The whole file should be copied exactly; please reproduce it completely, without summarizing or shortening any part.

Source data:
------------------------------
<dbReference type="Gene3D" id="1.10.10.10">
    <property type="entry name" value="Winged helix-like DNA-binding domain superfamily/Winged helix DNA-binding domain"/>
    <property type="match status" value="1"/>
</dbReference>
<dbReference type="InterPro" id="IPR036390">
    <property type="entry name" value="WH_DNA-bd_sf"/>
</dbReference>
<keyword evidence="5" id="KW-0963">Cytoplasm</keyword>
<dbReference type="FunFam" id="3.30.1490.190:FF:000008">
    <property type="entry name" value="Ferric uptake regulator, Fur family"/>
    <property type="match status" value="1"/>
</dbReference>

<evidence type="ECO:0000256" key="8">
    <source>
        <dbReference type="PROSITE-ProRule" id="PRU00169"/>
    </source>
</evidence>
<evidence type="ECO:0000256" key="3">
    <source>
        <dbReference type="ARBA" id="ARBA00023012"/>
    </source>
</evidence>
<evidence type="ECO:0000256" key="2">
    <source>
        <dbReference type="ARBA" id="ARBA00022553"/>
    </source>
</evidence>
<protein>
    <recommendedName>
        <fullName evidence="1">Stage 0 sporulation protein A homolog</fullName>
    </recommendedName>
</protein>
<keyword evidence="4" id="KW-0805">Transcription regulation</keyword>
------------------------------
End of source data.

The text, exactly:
<dbReference type="Gene3D" id="1.10.10.10">
    <property type="entry name" value="Winged helix-like DNA-binding domain superfamily/Winged helix DNA-binding domain"/>
    <property type="match status" value="1"/>
</dbReference>
<dbReference type="InterPro" id="IPR036390">
    <property type="entry name" value="WH_DNA-bd_sf"/>
</dbReference>
<keyword evidence="5" id="KW-0963">Cytoplasm</keyword>
<dbReference type="FunFam" id="3.30.1490.190:FF:000008">
    <property type="entry name" value="Ferric uptake regulator, Fur family"/>
    <property type="match status" value="1"/>
</dbReference>

<evidence type="ECO:0000256" key="8">
    <source>
        <dbReference type="PROSITE-ProRule" id="PRU00169"/>
    </source>
</evidence>
<evidence type="ECO:0000256" key="3">
    <source>
        <dbReference type="ARBA" id="ARBA00023012"/>
    </source>
</evidence>
<evidence type="ECO:0000256" key="2">
    <source>
        <dbReference type="ARBA" id="ARBA00022553"/>
    </source>
</evidence>
<protein>
    <recommendedName>
        <fullName evidence="1">Stage 0 sporulation protein A homolog</fullName>
    </recommendedName>
</protein>
<keyword evidence="4" id="KW-0805">Transcription regulation</keyword>